To honour his father's memory, Tai spends two years in official mourning alone at the battle site by the blue waters of Kuala Nor. Each day he digs graves in hard ground to bury the bones of the dead. At night he can hear the ghosts moan and stir, terrifying voices of anger and lament. Sometimes he realizes that a given voice has ceased its crying, and he knows that is one he has laid to rest.

The dead by the lake are equally Kitan and their Taguran foes; there is no way to tell the bones apart, and he buries them all with honour.

It is during a routine supply visit led by a Taguran officer who has reluctantly come to befriend him that Tai learns that others, much more powerful, have taken note of his vigil. The White Jade Princess Cheng-wan, 17th daughter of the Emperor of Kitai, presents him with two hundred and fifty Sardian horses. They are being given in royal recognition of his courage and piety, and the honour he has done the dead.

You gave a man one of the famed Sardian horses to reward him greatly. You gave him four or five to exalt him above his fellows, propel him towards rank, and earn him jealousy, possibly mortal jealousy. Two hundred and fifty is an unthinkable gift, a gift to overwhelm an emperor.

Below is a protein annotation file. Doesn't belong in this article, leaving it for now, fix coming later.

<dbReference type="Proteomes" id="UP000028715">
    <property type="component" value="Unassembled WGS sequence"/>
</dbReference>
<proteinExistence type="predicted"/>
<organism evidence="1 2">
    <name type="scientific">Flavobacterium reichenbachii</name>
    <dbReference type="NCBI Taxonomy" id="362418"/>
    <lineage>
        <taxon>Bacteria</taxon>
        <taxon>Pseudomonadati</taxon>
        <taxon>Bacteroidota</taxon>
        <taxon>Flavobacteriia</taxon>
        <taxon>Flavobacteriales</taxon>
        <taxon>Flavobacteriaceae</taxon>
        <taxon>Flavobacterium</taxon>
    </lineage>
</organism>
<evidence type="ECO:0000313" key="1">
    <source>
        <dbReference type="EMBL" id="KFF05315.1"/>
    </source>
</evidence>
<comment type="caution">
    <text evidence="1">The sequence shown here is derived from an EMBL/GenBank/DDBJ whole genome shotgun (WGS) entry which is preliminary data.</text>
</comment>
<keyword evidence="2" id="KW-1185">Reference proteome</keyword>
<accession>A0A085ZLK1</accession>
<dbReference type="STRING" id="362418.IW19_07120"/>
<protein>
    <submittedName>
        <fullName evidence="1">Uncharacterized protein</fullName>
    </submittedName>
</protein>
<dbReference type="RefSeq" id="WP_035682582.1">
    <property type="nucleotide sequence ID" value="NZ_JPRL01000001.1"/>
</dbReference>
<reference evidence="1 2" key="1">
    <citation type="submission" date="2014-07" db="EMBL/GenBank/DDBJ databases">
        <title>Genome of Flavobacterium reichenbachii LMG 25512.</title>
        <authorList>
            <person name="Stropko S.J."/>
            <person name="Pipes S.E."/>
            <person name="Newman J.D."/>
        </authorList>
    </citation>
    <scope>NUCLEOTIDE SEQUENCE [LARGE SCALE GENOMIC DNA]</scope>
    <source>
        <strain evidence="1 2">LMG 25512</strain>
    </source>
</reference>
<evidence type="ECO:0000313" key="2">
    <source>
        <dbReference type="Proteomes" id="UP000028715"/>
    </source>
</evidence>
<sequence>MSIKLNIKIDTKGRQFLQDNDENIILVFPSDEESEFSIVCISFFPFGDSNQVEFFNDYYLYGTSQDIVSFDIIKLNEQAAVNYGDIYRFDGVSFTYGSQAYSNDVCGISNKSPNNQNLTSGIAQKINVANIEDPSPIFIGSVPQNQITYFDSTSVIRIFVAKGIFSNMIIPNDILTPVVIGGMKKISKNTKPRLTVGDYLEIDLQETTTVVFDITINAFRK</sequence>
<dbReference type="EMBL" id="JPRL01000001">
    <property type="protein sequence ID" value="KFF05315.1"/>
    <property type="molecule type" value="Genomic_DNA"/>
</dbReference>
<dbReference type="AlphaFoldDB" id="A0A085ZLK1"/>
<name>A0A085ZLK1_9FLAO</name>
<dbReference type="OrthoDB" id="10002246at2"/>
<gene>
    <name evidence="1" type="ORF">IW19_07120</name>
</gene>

Tai is in deep waters. He needs to get himself back to court and his own emperor, alive. Riding the first of the Sardian horses, and bringing news of the rest, he starts east towards the glittering, dangerous capital of Kitai, and the Ta-Ming Palace - and gathers his wits for a return from solitude by a mountain lake to his own forever-altered life

- Thirteen Years Later by Jasper Kent (Canada, USA, Europe)

In the summer of 1812, before the Oprichniki came to the help of Mother Russia in her fight against Napoleon, one of their number overheard a conversation between his master, Zmyeevich, and another. He learned of a feud, an unholy grievance between Zmyeevich and the rulers of Russia, the Romanovs, that began a century earlier at the time of Peter the Great. Indeed, while the Oprichniki's primary reason for journeying to Russia is to stop the French, one of them takes a different path. For he has a different agenda, he is to be the nightmare instrument of revenge on the Romanovs. But thanks to the valiant efforts of Captain Aleksei Ivanovich Danilov, this maverick monster would not be able to begin to complete his task until thirteen years later. Now that time has come: it is 1825 and Russia once more stands on the brink of anarchy, and this time the threat comes from within...